Visiting the site of a national tragedy is something the President of the United States is often called to do – listen to Americans who have been affected by an event that has attracted the country’s attention and called for national unity.
Trump expressed sympathy from the heavily fortified White House gates, and invoked Floyd’s name during an event focusing on American jobs. He was photographed in a church ravaged by thieves after peaceful demonstrators had been cleared of the area with riot deterrents, such as pepper balls. He held a round table with representatives of national law enforcement organizations, Sharif Jomhouri and two Republican prosecutors, to hear their side of the case.
But Trump’s efforts to deal with the demonstrations, in many ways, have reaped criticism and sowed division.
Vice President Mike Pence held a series of hearings with members of the African American community.
Floyd said: “He didn’t even give me a chance to speak.” “It was difficult. I was trying to talk to him, but he kept pushing me, like” I don’t want to hear what you’re talking about. ”
A senior administration official said that talk of issues related to race and national unity is under serious consideration. In an interview with “State of the Union” on CNN on Sunday, Minister of Housing and Urban Development Ben Carson – the only black member of Trump’s government – hinted that “we will hear from the president this week in some detail.”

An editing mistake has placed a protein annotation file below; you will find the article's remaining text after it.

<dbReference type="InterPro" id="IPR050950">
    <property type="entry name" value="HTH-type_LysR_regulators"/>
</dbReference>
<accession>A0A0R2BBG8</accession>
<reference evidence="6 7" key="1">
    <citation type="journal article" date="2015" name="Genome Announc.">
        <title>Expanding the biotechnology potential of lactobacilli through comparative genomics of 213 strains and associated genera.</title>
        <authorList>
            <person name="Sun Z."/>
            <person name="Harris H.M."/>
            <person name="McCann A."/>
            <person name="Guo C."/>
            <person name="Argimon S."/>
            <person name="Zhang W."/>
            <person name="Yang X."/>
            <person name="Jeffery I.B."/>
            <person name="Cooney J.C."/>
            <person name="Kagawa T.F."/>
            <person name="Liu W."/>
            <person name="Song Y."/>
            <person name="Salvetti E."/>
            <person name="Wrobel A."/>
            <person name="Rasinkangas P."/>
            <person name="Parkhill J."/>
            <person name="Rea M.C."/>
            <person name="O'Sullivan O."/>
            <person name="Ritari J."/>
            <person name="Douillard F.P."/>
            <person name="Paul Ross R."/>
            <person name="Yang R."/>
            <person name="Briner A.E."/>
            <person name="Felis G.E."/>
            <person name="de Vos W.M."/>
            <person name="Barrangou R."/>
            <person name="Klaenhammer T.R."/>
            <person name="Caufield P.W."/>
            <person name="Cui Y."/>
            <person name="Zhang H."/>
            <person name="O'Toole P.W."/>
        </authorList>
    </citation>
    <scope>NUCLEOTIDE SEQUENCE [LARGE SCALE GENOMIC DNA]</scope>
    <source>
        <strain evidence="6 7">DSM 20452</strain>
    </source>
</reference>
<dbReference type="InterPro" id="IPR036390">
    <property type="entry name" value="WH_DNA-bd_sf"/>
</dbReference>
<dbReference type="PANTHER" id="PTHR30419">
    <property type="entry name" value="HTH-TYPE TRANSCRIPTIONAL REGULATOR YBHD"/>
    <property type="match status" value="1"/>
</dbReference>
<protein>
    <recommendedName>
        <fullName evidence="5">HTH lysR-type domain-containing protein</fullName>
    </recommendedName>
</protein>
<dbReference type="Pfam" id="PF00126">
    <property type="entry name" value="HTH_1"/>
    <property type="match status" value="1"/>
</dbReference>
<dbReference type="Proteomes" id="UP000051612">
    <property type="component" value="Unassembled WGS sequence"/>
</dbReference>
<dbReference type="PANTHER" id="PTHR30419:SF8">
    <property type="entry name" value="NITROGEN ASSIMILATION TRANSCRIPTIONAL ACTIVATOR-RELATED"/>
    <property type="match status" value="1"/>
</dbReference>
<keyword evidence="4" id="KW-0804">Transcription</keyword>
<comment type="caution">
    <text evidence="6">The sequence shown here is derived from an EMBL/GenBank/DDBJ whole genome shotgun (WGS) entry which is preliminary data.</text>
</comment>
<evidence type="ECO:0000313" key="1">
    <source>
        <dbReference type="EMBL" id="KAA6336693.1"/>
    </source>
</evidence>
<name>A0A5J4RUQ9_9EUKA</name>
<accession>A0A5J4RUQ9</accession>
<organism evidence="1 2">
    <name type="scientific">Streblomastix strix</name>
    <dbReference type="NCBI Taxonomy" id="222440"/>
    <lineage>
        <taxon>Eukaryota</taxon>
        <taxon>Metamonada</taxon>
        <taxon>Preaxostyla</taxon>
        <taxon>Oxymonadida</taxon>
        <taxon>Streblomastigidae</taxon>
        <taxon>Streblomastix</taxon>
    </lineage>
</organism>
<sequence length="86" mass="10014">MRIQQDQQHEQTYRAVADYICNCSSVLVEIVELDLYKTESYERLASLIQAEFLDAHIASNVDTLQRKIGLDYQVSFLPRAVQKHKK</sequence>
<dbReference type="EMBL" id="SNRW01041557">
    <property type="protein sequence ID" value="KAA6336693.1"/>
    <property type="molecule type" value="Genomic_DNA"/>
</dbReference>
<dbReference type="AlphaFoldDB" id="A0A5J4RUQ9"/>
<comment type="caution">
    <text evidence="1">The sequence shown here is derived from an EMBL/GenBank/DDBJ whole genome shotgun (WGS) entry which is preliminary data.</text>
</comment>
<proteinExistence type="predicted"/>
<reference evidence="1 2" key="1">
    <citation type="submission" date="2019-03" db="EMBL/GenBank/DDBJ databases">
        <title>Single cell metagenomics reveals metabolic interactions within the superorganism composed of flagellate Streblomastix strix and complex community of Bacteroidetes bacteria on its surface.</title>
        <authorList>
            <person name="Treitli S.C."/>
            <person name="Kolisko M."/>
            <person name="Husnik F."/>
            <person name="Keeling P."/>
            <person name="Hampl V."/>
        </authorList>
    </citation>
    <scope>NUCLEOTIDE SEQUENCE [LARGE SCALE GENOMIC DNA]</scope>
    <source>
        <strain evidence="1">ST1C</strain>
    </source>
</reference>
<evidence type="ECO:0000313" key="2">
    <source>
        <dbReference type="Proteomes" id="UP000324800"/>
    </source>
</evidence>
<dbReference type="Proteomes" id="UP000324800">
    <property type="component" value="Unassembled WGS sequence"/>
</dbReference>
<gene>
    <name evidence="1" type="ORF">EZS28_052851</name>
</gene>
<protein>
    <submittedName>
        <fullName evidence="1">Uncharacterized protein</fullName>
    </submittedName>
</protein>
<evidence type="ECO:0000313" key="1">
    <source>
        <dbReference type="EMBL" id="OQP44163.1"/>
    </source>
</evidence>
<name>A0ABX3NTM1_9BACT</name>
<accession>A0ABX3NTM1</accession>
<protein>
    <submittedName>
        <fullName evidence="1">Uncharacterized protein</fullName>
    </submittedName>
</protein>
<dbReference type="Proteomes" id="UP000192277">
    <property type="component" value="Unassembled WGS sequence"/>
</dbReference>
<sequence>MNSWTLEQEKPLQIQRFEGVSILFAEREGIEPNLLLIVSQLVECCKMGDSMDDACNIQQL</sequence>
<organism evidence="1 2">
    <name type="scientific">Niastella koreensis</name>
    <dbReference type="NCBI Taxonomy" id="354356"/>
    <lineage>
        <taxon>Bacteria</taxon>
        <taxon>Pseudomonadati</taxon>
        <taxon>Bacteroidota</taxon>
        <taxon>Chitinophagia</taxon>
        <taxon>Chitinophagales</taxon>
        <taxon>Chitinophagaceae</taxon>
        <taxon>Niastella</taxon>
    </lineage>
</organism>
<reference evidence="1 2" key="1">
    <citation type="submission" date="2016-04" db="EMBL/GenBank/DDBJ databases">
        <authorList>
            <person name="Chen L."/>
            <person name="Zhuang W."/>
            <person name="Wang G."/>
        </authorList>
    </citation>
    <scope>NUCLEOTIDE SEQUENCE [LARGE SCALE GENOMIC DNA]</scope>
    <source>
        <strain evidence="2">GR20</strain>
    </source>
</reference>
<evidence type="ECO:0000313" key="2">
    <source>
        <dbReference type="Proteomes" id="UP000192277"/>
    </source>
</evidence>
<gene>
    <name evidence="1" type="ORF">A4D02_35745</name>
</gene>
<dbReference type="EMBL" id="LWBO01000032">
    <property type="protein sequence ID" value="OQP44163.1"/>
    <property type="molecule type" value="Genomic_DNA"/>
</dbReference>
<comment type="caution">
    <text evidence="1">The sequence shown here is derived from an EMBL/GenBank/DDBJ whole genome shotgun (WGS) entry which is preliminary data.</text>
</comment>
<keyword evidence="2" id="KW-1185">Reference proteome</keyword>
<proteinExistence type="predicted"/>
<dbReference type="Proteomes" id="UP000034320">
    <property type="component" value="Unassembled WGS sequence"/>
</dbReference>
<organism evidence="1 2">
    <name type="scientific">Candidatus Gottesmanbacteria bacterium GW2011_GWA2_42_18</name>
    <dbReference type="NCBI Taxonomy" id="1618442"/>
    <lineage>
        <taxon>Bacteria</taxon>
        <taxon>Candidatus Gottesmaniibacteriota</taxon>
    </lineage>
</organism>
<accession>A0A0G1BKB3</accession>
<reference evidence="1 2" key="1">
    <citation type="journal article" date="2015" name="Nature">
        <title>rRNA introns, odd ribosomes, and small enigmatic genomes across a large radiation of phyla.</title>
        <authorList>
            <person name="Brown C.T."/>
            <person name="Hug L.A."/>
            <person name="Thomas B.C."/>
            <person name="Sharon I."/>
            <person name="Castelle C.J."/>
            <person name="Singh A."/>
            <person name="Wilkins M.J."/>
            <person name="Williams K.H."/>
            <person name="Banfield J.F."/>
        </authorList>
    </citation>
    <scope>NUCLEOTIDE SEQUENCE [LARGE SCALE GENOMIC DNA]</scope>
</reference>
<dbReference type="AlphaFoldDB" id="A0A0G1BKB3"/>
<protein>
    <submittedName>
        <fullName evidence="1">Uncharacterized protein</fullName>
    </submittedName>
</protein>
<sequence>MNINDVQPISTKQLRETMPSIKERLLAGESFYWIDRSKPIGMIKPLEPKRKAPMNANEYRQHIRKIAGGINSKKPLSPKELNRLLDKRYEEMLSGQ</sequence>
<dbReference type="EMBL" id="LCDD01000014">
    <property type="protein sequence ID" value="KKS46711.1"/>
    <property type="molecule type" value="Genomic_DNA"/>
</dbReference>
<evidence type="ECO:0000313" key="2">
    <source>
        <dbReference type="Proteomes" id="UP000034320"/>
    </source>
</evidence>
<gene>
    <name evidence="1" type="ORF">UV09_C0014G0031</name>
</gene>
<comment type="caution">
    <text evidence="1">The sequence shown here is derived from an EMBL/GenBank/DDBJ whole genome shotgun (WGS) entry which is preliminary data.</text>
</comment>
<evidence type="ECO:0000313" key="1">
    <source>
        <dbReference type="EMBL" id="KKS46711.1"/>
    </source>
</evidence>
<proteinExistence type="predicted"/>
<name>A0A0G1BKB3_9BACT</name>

But so far, Trump has not been directly exposed to members of the American public who have disagreed with his policy since he took office.
In general, though, the White House does not put the president in a position to be challenged by ordinary Americans who oppose his political views. Indeed, it is very rare for a modern American president to publicly confront ordinary Americans who oppose their administration’s policies. Each meeting and round table is organized and carefully occurring with examination by White House staff.
But there is a precedent for US presidents to meet with activists and civil rights leaders, or, in at least one case, visit the sites of mass protests rooted in ethnic tensions.
President John F. Kennedy met civil rights leaders on the same day that Martin Luther King Jr. delivered his “I Have a Dream” speech on the steps of the Lincoln Memorial. President George HW. Bush was criticized for waiting five days to visit Los Angeles in the aftermath of the Los Angeles riots after exonerating police officers involved in the brutal beating of Rodney King. President Richard Nixon met with anti-Vietnam protesters before dawn at the Lincoln Memorial five days after the accident at Kent State University, when the Ohio National Guard opened fire and killed four students to protest the expansion of the war in Cambodia.
Criticism and division were met by some of Trump’s previous visits to American societies feeding the wounds of the national tragedy.
Kristen Holmes and Sarah Westwood of CNN contributed to this report.